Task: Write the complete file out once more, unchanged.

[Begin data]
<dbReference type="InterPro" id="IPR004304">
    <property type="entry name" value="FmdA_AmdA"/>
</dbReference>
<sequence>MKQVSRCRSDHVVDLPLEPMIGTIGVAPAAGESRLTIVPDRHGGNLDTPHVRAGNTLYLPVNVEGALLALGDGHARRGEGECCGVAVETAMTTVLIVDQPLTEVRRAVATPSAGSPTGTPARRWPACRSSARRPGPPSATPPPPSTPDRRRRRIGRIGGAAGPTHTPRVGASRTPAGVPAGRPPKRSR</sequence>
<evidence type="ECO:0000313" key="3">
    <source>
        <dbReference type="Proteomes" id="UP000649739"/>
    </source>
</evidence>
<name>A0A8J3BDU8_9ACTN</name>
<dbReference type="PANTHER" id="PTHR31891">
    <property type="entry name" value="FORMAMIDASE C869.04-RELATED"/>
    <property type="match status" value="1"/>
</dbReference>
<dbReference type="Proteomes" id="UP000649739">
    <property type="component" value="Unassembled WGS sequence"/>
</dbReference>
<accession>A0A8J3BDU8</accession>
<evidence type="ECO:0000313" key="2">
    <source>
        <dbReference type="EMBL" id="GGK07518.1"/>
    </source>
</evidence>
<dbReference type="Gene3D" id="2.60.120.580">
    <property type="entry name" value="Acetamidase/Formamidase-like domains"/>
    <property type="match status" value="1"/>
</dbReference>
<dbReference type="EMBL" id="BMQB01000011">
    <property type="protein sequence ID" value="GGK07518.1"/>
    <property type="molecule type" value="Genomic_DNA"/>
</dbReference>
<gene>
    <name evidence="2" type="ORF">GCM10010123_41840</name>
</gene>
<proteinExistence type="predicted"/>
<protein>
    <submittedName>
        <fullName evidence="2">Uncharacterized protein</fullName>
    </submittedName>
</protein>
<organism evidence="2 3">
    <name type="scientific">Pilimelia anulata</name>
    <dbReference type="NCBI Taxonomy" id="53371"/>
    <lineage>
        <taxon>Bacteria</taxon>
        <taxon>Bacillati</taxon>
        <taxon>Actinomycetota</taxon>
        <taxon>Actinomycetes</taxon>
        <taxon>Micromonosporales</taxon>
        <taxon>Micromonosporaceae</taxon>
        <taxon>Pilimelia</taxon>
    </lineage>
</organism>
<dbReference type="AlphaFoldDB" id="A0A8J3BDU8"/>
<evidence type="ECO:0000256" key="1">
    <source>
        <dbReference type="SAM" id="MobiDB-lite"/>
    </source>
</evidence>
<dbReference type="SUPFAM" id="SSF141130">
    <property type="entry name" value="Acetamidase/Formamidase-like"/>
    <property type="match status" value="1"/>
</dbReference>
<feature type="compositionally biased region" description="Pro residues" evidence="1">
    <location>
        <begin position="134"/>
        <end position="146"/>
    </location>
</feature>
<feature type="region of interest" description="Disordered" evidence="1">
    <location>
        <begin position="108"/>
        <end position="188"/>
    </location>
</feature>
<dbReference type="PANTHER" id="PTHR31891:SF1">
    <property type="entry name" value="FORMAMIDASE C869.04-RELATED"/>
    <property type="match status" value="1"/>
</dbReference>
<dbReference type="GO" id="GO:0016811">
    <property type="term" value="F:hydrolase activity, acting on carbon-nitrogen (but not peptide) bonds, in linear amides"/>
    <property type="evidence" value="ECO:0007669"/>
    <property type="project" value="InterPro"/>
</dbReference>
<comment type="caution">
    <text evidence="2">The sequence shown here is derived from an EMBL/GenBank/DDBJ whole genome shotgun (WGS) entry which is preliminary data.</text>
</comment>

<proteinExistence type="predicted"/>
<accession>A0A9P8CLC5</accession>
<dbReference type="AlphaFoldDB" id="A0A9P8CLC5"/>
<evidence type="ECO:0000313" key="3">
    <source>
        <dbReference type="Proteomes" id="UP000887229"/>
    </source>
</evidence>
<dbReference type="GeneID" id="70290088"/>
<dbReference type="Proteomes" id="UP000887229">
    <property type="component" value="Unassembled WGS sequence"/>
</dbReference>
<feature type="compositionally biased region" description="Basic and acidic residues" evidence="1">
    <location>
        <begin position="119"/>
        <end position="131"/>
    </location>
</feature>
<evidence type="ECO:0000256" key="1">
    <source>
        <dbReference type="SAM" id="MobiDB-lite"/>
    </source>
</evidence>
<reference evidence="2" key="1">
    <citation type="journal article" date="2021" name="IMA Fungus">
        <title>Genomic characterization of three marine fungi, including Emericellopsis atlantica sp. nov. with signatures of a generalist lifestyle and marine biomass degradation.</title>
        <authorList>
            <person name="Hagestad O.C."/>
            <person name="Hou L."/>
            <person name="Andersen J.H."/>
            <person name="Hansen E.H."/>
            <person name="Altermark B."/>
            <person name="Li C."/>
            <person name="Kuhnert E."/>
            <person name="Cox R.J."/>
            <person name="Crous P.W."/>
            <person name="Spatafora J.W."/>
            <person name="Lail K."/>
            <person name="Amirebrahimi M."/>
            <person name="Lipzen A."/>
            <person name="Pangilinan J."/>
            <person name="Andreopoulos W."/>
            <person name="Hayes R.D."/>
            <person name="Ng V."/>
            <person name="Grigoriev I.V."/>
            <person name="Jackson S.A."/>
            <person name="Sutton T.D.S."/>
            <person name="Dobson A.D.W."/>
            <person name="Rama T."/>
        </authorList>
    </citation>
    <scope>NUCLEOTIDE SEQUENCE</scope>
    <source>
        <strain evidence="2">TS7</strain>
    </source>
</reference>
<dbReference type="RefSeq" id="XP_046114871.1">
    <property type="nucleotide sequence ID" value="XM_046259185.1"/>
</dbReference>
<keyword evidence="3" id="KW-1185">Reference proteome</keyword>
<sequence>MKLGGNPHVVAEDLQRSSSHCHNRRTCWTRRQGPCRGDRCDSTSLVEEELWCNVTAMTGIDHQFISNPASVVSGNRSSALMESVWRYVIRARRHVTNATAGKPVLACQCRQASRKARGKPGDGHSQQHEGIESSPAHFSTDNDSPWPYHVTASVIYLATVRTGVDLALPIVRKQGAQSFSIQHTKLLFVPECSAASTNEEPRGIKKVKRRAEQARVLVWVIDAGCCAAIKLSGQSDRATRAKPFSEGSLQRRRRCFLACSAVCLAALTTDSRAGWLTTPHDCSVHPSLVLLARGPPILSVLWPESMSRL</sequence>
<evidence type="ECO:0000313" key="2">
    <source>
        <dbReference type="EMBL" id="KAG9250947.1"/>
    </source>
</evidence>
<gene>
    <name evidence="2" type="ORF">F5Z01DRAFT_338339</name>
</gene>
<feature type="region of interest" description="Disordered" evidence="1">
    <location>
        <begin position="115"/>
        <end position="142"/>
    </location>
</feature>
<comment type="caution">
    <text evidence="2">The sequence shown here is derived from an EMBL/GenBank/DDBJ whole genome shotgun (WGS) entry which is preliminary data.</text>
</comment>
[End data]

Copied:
<dbReference type="InterPro" id="IPR004304">
    <property type="entry name" value="FmdA_AmdA"/>
</dbReference>
<sequence>MKQVSRCRSDHVVDLPLEPMIGTIGVAPAAGESRLTIVPDRHGGNLDTPHVRAGNTLYLPVNVEGALLALGDGHARRGEGECCGVAVETAMTTVLIVDQPLTEVRRAVATPSAGSPTGTPARRWPACRSSARRPGPPSATPPPPSTPDRRRRRIGRIGGAAGPTHTPRVGASRTPAGVPAGRPPKRSR</sequence>
<evidence type="ECO:0000313" key="3">
    <source>
        <dbReference type="Proteomes" id="UP000649739"/>
    </source>
</evidence>
<name>A0A8J3BDU8_9ACTN</name>
<dbReference type="PANTHER" id="PTHR31891">
    <property type="entry name" value="FORMAMIDASE C869.04-RELATED"/>
    <property type="match status" value="1"/>
</dbReference>
<dbReference type="Proteomes" id="UP000649739">
    <property type="component" value="Unassembled WGS sequence"/>
</dbReference>
<accession>A0A8J3BDU8</accession>
<evidence type="ECO:0000313" key="2">
    <source>
        <dbReference type="EMBL" id="GGK07518.1"/>
    </source>
</evidence>
<dbReference type="Gene3D" id="2.60.120.580">
    <property type="entry name" value="Acetamidase/Formamidase-like domains"/>
    <property type="match status" value="1"/>
</dbReference>
<dbReference type="EMBL" id="BMQB01000011">
    <property type="protein sequence ID" value="GGK07518.1"/>
    <property type="molecule type" value="Genomic_DNA"/>
</dbReference>
<gene>
    <name evidence="2" type="ORF">GCM10010123_41840</name>
</gene>
<proteinExistence type="predicted"/>
<protein>
    <submittedName>
        <fullName evidence="2">Uncharacterized protein</fullName>
    </submittedName>
</protein>
<organism evidence="2 3">
    <name type="scientific">Pilimelia anulata</name>
    <dbReference type="NCBI Taxonomy" id="53371"/>
    <lineage>
        <taxon>Bacteria</taxon>
        <taxon>Bacillati</taxon>
        <taxon>Actinomycetota</taxon>
        <taxon>Actinomycetes</taxon>
        <taxon>Micromonosporales</taxon>
        <taxon>Micromonosporaceae</taxon>
        <taxon>Pilimelia</taxon>
    </lineage>
</organism>
<dbReference type="AlphaFoldDB" id="A0A8J3BDU8"/>
<evidence type="ECO:0000256" key="1">
    <source>
        <dbReference type="SAM" id="MobiDB-lite"/>
    </source>
</evidence>
<dbReference type="SUPFAM" id="SSF141130">
    <property type="entry name" value="Acetamidase/Formamidase-like"/>
    <property type="match status" value="1"/>
</dbReference>
<feature type="compositionally biased region" description="Pro residues" evidence="1">
    <location>
        <begin position="134"/>
        <end position="146"/>
    </location>
</feature>
<feature type="region of interest" description="Disordered" evidence="1">
    <location>
        <begin position="108"/>
        <end position="188"/>
    </location>
</feature>
<dbReference type="PANTHER" id="PTHR31891:SF1">
    <property type="entry name" value="FORMAMIDASE C869.04-RELATED"/>
    <property type="match status" value="1"/>
</dbReference>
<dbReference type="GO" id="GO:0016811">
    <property type="term" value="F:hydrolase activity, acting on carbon-nitrogen (but not peptide) bonds, in linear amides"/>
    <property type="evidence" value="ECO:0007669"/>
    <property type="project" value="InterPro"/>
</dbReference>
<comment type="caution">
    <text evidence="2">The sequence shown here is derived from an EMBL/GenBank/DDBJ whole genome shotgun (WGS) entry which is preliminary data.</text>
</comment>

<proteinExistence type="predicted"/>
<accession>A0A9P8CLC5</accession>
<dbReference type="AlphaFoldDB" id="A0A9P8CLC5"/>
<evidence type="ECO:0000313" key="3">
    <source>
        <dbReference type="Proteomes" id="UP000887229"/>
    </source>
</evidence>
<dbReference type="GeneID" id="70290088"/>
<dbReference type="Proteomes" id="UP000887229">
    <property type="component" value="Unassembled WGS sequence"/>
</dbReference>
<feature type="compositionally biased region" description="Basic and acidic residues" evidence="1">
    <location>
        <begin position="119"/>
        <end position="131"/>
    </location>
</feature>
<evidence type="ECO:0000256" key="1">
    <source>
        <dbReference type="SAM" id="MobiDB-lite"/>
    </source>
</evidence>
<reference evidence="2" key="1">
    <citation type="journal article" date="2021" name="IMA Fungus">
        <title>Genomic characterization of three marine fungi, including Emericellopsis atlantica sp. nov. with signatures of a generalist lifestyle and marine biomass degradation.</title>
        <authorList>
            <person name="Hagestad O.C."/>
            <person name="Hou L."/>
            <person name="Andersen J.H."/>
            <person name="Hansen E.H."/>
            <person name="Altermark B."/>
            <person name="Li C."/>
            <person name="Kuhnert E."/>
            <person name="Cox R.J."/>
            <person name="Crous P.W."/>
            <person name="Spatafora J.W."/>
            <person name="Lail K."/>
            <person name="Amirebrahimi M."/>
            <person name="Lipzen A."/>
            <person name="Pangilinan J."/>
            <person name="Andreopoulos W."/>
            <person name="Hayes R.D."/>
            <person name="Ng V."/>
            <person name="Grigoriev I.V."/>
            <person name="Jackson S.A."/>
            <person name="Sutton T.D.S."/>
            <person name="Dobson A.D.W."/>
            <person name="Rama T."/>
        </authorList>
    </citation>
    <scope>NUCLEOTIDE SEQUENCE</scope>
    <source>
        <strain evidence="2">TS7</strain>
    </source>
</reference>
<dbReference type="RefSeq" id="XP_046114871.1">
    <property type="nucleotide sequence ID" value="XM_046259185.1"/>
</dbReference>
<keyword evidence="3" id="KW-1185">Reference proteome</keyword>
<sequence>MKLGGNPHVVAEDLQRSSSHCHNRRTCWTRRQGPCRGDRCDSTSLVEEELWCNVTAMTGIDHQFISNPASVVSGNRSSALMESVWRYVIRARRHVTNATAGKPVLACQCRQASRKARGKPGDGHSQQHEGIESSPAHFSTDNDSPWPYHVTASVIYLATVRTGVDLALPIVRKQGAQSFSIQHTKLLFVPECSAASTNEEPRGIKKVKRRAEQARVLVWVIDAGCCAAIKLSGQSDRATRAKPFSEGSLQRRRRCFLACSAVCLAALTTDSRAGWLTTPHDCSVHPSLVLLARGPPILSVLWPESMSRL</sequence>
<evidence type="ECO:0000313" key="2">
    <source>
        <dbReference type="EMBL" id="KAG9250947.1"/>
    </source>
</evidence>
<gene>
    <name evidence="2" type="ORF">F5Z01DRAFT_338339</name>
</gene>
<feature type="region of interest" description="Disordered" evidence="1">
    <location>
        <begin position="115"/>
        <end position="142"/>
    </location>
</feature>
<comment type="caution">
    <text evidence="2">The sequence shown here is derived from an EMBL/GenBank/DDBJ whole genome shotgun (WGS) entry which is preliminary data.</text>
</comment>